The Colorado Rockies won their first game of 2022 behind the absolutely stellar pitching of team ace, Germán Márquez. Márquez pitched seven innings of three-hit, one-run baseball, only to have the win taken from him in the eighth by new bullpen addition Alex Colomé.
Colomé only lasted two-thirds of an inning and allowed four hits and a run before being relieved by Carlos Estévez for the final out. Estévez threw two pitches and received the decision for the entire game.
Those two pitches better have been important for the Colorado Rockies. Well, they were.
The Max Muncy fly-out was the third most important play of the game behind Connor Joe’s home run and Mookie Betts bloop single off of Colomé by WPA (Win Probability Added). While Estévez’s work was important, was it truly worth the win? Let’s look at pitching wins and how they can be fixed.
Estévez is a bad example though, so let’s look at perhaps the worst pitching win in Colorado Rockies history to show why a change may be necessary — Bruce Ruffin on June 7, 1994.
Ruffin came into the game in the eighth inning with the Rockies up 8-4 against the visiting New York Mets. When Ruffin recorded out number three of the inning, he had allowed four players to cross home on five hits and a walk, tying the game at 8-8.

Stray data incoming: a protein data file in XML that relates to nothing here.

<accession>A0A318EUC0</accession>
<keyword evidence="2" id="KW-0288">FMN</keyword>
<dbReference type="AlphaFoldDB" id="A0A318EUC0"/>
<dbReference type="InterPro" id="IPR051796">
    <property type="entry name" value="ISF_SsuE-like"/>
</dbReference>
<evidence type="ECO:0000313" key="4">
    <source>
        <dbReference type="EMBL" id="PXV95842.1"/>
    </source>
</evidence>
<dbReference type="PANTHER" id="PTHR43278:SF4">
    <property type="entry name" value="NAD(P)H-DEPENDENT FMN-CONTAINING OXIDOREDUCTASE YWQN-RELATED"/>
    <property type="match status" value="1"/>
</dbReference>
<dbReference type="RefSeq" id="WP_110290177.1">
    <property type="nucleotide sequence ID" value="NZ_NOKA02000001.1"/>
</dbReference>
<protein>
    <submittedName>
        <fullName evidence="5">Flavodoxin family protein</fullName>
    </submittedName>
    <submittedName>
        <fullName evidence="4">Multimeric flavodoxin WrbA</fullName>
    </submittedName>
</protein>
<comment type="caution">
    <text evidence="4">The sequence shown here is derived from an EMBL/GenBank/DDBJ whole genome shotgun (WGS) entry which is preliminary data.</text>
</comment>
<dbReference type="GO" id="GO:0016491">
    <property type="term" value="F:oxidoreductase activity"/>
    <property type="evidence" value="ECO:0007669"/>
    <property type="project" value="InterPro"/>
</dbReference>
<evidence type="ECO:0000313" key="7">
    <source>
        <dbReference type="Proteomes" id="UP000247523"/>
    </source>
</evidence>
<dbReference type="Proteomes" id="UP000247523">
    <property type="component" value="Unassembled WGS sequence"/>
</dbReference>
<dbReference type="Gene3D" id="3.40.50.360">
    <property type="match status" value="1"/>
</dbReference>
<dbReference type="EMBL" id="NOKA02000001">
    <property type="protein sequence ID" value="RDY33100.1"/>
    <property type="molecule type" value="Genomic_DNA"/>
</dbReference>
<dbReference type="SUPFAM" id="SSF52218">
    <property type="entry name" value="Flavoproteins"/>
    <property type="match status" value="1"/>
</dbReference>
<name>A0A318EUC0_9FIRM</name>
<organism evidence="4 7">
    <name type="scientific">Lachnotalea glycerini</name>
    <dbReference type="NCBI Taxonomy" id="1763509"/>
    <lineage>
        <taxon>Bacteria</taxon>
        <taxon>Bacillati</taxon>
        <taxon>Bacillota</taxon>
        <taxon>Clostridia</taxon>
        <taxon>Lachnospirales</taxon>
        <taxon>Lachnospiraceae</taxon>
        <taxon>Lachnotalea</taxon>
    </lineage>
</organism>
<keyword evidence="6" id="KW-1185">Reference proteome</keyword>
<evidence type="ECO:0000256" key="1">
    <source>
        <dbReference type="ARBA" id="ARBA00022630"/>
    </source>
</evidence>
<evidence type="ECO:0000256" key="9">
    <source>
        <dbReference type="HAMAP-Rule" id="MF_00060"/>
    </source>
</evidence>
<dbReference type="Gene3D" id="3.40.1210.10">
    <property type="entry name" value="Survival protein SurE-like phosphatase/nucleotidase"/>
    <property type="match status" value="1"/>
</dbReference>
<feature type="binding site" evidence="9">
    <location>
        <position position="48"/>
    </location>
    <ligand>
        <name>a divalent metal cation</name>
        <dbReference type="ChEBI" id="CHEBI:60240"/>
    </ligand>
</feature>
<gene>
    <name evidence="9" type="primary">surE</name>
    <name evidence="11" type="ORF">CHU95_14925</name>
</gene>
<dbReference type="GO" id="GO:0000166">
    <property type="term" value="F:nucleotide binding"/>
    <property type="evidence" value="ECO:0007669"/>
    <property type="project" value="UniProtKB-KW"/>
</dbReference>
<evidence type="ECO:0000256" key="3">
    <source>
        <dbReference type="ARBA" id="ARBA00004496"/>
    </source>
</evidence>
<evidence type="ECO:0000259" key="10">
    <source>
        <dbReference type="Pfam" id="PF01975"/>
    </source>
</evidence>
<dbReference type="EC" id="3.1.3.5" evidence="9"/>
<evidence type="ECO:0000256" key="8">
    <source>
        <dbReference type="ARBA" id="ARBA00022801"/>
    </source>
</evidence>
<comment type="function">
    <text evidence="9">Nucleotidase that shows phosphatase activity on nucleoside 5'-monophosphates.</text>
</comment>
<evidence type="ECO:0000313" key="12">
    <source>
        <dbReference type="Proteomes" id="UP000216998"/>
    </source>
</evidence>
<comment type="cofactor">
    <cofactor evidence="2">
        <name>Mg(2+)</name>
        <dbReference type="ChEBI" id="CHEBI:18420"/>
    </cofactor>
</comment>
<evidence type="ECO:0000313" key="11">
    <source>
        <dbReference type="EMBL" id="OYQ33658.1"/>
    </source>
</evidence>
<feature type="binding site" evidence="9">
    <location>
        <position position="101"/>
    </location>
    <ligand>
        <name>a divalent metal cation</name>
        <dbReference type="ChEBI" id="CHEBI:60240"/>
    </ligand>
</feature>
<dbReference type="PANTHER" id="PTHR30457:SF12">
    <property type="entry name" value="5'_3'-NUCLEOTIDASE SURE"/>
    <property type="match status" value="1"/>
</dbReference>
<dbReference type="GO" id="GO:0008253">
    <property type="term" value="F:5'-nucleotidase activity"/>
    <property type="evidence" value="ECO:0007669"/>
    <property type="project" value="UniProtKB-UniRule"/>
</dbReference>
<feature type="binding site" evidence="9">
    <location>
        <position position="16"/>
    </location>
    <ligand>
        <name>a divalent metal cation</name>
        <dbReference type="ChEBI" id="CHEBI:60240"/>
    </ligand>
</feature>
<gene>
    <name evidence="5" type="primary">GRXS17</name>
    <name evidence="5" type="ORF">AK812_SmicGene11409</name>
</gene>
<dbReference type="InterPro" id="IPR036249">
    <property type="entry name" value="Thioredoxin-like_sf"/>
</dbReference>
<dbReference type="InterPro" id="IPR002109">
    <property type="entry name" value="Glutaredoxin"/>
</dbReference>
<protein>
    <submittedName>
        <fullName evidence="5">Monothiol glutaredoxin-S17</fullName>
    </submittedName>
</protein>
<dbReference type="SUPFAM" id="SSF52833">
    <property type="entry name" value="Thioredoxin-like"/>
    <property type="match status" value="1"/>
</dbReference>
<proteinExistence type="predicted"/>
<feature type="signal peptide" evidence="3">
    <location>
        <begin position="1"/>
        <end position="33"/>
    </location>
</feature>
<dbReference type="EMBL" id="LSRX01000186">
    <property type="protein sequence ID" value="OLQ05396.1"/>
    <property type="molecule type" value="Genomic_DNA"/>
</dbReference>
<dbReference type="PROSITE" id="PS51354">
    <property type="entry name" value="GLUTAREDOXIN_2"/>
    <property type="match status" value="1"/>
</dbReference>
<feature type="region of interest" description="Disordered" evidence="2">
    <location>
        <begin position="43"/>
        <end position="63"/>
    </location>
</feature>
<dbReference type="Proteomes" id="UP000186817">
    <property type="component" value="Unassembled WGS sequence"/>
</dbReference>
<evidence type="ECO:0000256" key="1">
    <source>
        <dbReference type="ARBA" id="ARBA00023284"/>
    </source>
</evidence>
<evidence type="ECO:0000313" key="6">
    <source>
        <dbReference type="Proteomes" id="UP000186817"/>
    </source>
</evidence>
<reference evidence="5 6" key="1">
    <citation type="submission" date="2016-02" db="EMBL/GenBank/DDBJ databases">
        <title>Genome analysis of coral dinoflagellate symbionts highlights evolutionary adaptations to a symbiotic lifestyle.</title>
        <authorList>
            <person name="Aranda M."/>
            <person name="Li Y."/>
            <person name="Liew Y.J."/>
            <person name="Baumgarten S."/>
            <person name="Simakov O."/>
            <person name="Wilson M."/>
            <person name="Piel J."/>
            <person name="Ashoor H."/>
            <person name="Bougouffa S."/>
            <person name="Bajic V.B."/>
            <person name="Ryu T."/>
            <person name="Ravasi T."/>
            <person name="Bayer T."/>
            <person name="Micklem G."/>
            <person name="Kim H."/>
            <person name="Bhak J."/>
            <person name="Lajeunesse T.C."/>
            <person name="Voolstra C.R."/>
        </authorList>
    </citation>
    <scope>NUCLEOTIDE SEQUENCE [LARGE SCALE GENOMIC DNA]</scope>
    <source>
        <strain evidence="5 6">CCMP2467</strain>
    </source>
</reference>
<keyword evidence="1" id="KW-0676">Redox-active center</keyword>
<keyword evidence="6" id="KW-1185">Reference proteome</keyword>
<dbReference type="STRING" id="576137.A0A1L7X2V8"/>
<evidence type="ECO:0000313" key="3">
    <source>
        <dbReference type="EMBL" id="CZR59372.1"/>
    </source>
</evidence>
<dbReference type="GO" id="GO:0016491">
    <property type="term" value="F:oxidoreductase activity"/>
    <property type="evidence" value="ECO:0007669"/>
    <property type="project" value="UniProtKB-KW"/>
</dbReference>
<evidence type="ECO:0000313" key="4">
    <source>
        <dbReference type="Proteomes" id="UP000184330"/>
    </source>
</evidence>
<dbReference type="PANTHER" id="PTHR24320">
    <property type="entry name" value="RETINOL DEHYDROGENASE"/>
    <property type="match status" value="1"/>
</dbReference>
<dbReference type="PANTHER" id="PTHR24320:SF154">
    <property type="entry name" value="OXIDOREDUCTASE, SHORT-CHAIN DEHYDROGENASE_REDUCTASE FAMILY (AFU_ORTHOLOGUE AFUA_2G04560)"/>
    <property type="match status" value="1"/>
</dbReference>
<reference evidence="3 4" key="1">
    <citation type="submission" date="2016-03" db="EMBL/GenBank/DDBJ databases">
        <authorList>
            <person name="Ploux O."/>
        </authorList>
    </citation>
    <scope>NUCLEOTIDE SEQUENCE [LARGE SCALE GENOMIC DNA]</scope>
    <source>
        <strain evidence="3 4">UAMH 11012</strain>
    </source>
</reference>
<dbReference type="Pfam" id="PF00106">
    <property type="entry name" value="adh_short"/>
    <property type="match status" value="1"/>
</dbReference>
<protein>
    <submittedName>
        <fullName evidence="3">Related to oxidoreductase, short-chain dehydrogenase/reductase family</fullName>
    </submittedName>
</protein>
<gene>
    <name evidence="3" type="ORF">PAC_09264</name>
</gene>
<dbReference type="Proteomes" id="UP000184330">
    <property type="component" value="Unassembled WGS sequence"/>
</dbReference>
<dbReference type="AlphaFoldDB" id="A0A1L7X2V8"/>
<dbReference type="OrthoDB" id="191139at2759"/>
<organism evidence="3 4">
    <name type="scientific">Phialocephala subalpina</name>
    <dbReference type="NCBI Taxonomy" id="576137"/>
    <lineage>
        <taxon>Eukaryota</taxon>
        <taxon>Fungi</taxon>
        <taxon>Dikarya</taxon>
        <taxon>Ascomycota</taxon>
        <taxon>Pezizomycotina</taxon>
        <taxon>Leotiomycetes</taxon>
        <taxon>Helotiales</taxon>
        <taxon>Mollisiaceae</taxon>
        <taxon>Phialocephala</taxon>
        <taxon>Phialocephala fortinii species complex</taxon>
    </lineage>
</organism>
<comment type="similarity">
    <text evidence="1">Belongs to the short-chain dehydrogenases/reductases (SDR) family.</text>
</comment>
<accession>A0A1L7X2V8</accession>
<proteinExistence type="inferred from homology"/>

The Rockies would rally to score two runs in the bottom of the eighth and then Mike Muñoz proceeded to put three Metropolitans down in the ninth. Bruce Ruffin got the win despite recording an ungodly -0.336 WPA.
For those who don’t know, the reason this is an issue at all is how decision-making for pitchers works. It entirely depends on the offense and is a relic of the time before the designated hitter. Despite being a solely defensive position, a win depends entirely on when the offense takes the lead. Most simply put, a pitching win goes to the pitcher who is listed as the team’s active pitcher when they take the lead, even if they do not take the mound following the lead.
For example, pitcher A allows six runs over two innings, but in the top of the third inning, pitcher A’s team scores seven runs. In the bottom of the third, the team uses pitcher B instead, who throws seven innings of shutout baseball. Pitcher B does not receive a decision but Pitcher A gets the win. That doesn’t seem right, does it? It allows pitcher A to be rewarded with one of the (wrongfully) most important stats for awards season. So how can this be fixed?
I have two fixes for this problem, one simple and one complicated. I feel both would better represent baseball pitching decisions than the system that we have now.
Let’s start with the simple one.